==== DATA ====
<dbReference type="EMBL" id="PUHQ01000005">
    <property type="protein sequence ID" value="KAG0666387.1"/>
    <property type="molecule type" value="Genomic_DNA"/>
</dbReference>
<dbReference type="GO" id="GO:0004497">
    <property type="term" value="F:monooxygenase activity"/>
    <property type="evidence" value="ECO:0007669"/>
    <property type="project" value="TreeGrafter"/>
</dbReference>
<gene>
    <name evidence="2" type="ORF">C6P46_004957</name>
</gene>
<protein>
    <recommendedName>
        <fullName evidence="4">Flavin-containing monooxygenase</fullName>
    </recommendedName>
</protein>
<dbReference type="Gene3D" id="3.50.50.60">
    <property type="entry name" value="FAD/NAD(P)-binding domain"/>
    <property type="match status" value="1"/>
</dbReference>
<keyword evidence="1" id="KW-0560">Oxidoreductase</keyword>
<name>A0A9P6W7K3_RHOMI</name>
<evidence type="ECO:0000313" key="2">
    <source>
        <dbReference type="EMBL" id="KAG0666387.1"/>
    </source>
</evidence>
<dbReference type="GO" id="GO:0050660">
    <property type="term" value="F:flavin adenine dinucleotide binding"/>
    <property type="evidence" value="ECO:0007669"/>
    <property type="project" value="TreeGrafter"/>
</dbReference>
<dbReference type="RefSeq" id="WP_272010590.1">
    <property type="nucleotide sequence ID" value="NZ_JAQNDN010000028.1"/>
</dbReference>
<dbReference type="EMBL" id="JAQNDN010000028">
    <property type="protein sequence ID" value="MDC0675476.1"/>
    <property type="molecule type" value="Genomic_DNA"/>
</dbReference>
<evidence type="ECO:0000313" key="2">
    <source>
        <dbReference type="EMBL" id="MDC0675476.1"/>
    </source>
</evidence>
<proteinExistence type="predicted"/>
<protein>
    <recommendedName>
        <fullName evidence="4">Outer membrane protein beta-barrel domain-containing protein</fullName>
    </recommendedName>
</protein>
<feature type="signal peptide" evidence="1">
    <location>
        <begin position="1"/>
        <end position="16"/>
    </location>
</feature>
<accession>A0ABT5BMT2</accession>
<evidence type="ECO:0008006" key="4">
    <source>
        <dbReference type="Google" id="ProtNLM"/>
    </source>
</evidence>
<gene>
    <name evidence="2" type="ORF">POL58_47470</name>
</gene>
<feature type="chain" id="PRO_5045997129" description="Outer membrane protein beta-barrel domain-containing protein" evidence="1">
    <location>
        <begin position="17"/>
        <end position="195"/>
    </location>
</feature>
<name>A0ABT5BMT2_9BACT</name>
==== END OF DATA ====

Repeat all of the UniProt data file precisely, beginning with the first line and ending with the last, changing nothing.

<dbReference type="EMBL" id="PUHQ01000005">
    <property type="protein sequence ID" value="KAG0666387.1"/>
    <property type="molecule type" value="Genomic_DNA"/>
</dbReference>
<dbReference type="GO" id="GO:0004497">
    <property type="term" value="F:monooxygenase activity"/>
    <property type="evidence" value="ECO:0007669"/>
    <property type="project" value="TreeGrafter"/>
</dbReference>
<gene>
    <name evidence="2" type="ORF">C6P46_004957</name>
</gene>
<protein>
    <recommendedName>
        <fullName evidence="4">Flavin-containing monooxygenase</fullName>
    </recommendedName>
</protein>
<dbReference type="Gene3D" id="3.50.50.60">
    <property type="entry name" value="FAD/NAD(P)-binding domain"/>
    <property type="match status" value="1"/>
</dbReference>
<keyword evidence="1" id="KW-0560">Oxidoreductase</keyword>
<name>A0A9P6W7K3_RHOMI</name>
<evidence type="ECO:0000313" key="2">
    <source>
        <dbReference type="EMBL" id="KAG0666387.1"/>
    </source>
</evidence>
<dbReference type="GO" id="GO:0050660">
    <property type="term" value="F:flavin adenine dinucleotide binding"/>
    <property type="evidence" value="ECO:0007669"/>
    <property type="project" value="TreeGrafter"/>
</dbReference>
<dbReference type="RefSeq" id="WP_272010590.1">
    <property type="nucleotide sequence ID" value="NZ_JAQNDN010000028.1"/>
</dbReference>
<dbReference type="EMBL" id="JAQNDN010000028">
    <property type="protein sequence ID" value="MDC0675476.1"/>
    <property type="molecule type" value="Genomic_DNA"/>
</dbReference>
<evidence type="ECO:0000313" key="2">
    <source>
        <dbReference type="EMBL" id="MDC0675476.1"/>
    </source>
</evidence>
<proteinExistence type="predicted"/>
<protein>
    <recommendedName>
        <fullName evidence="4">Outer membrane protein beta-barrel domain-containing protein</fullName>
    </recommendedName>
</protein>
<feature type="signal peptide" evidence="1">
    <location>
        <begin position="1"/>
        <end position="16"/>
    </location>
</feature>
<accession>A0ABT5BMT2</accession>
<evidence type="ECO:0008006" key="4">
    <source>
        <dbReference type="Google" id="ProtNLM"/>
    </source>
</evidence>
<gene>
    <name evidence="2" type="ORF">POL58_47470</name>
</gene>
<feature type="chain" id="PRO_5045997129" description="Outer membrane protein beta-barrel domain-containing protein" evidence="1">
    <location>
        <begin position="17"/>
        <end position="195"/>
    </location>
</feature>
<name>A0ABT5BMT2_9BACT</name>